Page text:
Downtown Church of the Resurrection honors KC homicide victims during First Friday
If it weren’t for the Church of the Resurrection, which dedicated its First Friday celebration to the memory of Erin Langhofer, who was killed by a stray bullet at last month’s festival, the streets would have been empty on what’s normally a big and busy party night in downtown Kansas City.
With no streets closed off — and with some in the Crossroads Community Association giving every indication that they’re panicking as a result of the shooting — it almost could have been any other night of the month. The crowds were sparse, the food trucks and vendors had been relocated, and the vibrant urban atmosphere of past First Fridays had all but disappeared.
Mayor Quinton Lucas, who was shaking hands and taking selfies with those who had shown up, thanked the church for holding steady. “It’s not lost on me,” he said, “that it’s a majority white church saying we refuse to be divided further” by the shooting. Langhofer was a 25-year-old therapist and advocate for survivors of domestic violence at Rose Brooks Center, and her father is a pastor at Resurrection’s church in Leawood.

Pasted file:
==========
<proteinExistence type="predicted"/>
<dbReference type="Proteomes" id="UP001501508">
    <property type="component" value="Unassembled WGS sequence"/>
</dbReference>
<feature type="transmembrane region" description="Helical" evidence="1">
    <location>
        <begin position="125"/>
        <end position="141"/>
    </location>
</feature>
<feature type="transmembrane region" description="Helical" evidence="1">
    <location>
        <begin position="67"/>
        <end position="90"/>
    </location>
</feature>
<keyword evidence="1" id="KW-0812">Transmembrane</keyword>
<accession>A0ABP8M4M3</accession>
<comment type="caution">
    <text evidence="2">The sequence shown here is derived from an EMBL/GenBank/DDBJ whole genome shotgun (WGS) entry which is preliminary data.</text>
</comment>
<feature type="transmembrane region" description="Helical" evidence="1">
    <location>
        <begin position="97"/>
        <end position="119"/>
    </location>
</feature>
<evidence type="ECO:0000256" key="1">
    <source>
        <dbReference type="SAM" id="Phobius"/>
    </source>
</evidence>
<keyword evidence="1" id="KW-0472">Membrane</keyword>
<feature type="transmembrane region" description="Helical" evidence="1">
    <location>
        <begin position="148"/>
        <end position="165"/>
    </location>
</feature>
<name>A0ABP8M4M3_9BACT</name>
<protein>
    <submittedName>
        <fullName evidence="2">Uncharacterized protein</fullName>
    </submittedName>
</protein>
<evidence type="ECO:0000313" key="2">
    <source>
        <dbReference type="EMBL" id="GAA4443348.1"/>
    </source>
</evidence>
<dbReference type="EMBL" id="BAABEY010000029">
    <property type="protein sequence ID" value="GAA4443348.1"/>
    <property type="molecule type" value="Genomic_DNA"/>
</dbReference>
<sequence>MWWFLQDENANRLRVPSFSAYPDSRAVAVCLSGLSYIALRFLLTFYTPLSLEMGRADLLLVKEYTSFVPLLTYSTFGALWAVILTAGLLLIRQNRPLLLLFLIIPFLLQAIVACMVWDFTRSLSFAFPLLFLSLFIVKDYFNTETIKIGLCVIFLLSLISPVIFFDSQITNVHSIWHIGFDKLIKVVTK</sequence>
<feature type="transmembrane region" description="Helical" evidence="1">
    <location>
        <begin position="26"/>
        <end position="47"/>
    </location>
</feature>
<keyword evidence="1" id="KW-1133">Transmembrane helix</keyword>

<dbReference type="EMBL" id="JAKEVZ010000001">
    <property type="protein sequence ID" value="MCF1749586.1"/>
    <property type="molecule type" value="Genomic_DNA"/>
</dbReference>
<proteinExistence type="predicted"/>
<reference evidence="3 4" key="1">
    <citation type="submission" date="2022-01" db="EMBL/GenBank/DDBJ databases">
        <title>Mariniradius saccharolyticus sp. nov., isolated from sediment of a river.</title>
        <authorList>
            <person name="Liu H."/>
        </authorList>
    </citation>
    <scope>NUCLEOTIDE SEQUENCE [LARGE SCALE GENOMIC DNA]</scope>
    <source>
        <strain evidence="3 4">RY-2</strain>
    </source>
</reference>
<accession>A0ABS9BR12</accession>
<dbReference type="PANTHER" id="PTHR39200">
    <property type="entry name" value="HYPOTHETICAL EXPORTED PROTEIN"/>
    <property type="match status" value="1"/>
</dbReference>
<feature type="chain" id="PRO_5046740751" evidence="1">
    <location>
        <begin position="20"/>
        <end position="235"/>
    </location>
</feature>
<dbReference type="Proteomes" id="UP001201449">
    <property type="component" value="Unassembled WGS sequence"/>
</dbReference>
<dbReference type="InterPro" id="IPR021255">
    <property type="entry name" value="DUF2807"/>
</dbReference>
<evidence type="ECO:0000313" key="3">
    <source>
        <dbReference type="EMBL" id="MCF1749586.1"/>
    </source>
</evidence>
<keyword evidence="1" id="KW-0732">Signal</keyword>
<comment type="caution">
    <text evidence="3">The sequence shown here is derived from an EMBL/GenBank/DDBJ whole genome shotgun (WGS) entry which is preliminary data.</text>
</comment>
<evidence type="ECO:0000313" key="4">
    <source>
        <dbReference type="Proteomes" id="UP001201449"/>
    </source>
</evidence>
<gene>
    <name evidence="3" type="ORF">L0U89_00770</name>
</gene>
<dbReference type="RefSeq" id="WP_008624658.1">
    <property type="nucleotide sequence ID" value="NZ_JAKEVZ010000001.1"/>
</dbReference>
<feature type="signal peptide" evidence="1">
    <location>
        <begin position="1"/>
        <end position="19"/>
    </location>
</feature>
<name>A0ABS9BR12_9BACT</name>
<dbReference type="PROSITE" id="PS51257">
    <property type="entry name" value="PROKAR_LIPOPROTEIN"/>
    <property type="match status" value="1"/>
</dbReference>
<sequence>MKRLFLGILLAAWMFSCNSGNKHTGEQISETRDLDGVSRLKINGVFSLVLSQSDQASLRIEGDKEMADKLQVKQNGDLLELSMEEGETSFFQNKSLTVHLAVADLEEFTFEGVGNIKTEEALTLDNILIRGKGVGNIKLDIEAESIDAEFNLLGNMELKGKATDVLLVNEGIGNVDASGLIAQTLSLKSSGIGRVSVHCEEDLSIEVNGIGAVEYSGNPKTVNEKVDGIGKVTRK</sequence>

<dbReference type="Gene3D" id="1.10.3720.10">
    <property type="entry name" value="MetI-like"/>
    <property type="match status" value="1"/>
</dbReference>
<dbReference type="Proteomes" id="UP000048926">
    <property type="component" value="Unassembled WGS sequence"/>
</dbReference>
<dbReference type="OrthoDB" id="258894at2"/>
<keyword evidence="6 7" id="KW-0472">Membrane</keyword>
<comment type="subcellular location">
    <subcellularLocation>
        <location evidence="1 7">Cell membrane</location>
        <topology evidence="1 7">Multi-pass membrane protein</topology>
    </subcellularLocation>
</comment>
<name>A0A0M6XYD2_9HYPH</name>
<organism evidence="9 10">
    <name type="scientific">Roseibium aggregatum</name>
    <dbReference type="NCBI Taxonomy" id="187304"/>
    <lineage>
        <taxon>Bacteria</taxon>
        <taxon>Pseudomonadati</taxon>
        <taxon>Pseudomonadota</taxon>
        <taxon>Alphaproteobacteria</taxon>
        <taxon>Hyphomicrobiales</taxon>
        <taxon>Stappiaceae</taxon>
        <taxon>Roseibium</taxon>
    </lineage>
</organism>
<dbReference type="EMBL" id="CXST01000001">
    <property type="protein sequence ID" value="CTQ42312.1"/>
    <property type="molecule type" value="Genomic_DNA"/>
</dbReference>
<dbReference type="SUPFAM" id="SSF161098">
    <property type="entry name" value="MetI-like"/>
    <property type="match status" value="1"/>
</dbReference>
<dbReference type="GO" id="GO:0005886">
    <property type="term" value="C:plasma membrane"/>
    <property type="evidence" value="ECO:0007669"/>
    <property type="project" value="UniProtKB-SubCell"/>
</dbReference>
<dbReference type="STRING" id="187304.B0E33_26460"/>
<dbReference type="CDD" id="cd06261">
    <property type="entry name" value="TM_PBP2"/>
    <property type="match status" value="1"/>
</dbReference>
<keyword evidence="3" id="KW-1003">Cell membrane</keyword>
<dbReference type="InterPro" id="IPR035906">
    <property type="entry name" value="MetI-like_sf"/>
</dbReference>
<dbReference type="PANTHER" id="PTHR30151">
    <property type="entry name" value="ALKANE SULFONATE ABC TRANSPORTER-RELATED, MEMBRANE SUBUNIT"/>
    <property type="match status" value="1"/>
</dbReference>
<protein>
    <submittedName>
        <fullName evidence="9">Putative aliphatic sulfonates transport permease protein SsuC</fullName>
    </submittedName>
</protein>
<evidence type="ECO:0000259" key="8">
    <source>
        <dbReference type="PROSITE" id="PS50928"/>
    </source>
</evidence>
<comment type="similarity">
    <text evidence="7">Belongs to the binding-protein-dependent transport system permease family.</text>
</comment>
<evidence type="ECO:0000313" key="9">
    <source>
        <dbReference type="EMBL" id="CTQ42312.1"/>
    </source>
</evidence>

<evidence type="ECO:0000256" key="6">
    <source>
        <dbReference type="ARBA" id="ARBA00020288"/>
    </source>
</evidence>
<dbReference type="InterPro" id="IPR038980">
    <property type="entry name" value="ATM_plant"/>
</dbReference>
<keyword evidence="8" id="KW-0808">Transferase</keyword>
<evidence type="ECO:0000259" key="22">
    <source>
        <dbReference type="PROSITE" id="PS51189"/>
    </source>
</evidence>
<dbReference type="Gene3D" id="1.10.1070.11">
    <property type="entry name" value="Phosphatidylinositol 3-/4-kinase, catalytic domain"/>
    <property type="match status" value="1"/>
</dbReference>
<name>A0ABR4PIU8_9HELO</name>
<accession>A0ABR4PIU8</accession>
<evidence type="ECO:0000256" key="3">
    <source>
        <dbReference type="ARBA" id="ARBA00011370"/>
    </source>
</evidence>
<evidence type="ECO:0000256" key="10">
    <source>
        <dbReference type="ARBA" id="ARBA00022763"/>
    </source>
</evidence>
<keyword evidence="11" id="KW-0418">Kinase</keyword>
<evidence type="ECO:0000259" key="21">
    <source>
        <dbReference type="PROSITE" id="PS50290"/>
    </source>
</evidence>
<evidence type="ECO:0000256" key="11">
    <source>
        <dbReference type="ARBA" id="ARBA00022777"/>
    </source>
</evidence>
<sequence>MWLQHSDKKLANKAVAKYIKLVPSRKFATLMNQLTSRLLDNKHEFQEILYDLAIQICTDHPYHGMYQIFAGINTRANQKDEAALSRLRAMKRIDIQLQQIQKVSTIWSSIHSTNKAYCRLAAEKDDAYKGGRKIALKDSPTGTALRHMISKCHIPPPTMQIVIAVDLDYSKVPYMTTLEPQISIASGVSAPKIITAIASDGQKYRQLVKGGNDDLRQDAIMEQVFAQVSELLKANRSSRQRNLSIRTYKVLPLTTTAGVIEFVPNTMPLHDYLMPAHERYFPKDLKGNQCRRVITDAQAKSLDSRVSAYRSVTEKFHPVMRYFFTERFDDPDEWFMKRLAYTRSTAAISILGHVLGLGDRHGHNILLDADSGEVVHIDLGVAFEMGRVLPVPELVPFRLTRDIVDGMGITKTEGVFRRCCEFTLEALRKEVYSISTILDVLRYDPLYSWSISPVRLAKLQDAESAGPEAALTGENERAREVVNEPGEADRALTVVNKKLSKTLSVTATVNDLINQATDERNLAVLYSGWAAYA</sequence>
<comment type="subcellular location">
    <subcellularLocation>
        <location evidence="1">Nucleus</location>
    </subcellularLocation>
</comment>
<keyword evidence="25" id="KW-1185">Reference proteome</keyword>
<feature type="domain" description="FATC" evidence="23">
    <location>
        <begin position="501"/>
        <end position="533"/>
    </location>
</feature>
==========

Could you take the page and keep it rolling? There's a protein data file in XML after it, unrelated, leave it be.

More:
Lucas talked up the turnout: “I’m happy about this,” he said, looking around the church parking lot at hot dog vendors and kids with face paint. “People feel safe, people feel positive. We don’t run in Kansas City.”
We hope that’s true, but if this is what it looks like with the church doing its best to fill the streets, First Fridays organizers need to take some deep breaths and think again.
If they don’t buck up, all of their hard work building First Fridays into one of the city’s signature events will have been undone in a second, by one guy with a gun. Are they really OK with that?
Those who did come to Crossroads on Friday made clear they aren’t going to be bullied. “This is in honor of Erin,” said David Sisney, who was selling tickets for ice cream, “and it’s saying we have no fear.”
“It’s important to show the kids you’ve got to get out and love on your city,” said Doty Hoffman, who came with her four children, ages 11, 9, 6 and 4. “We brought ‘em all.”
Lucas disagrees with those festival organizers who now feel the event should be scaled back and “go back to its roots.” It began as a modest gallery crawl — a regular chance for artists and their friends to check out and support each other’s work.
But over the years, “the event became bigger than the arts,” the mayor said.
That’s the enlarging effect that art has. Violence, of course, has the opposite effect, but is art going to win, or violence?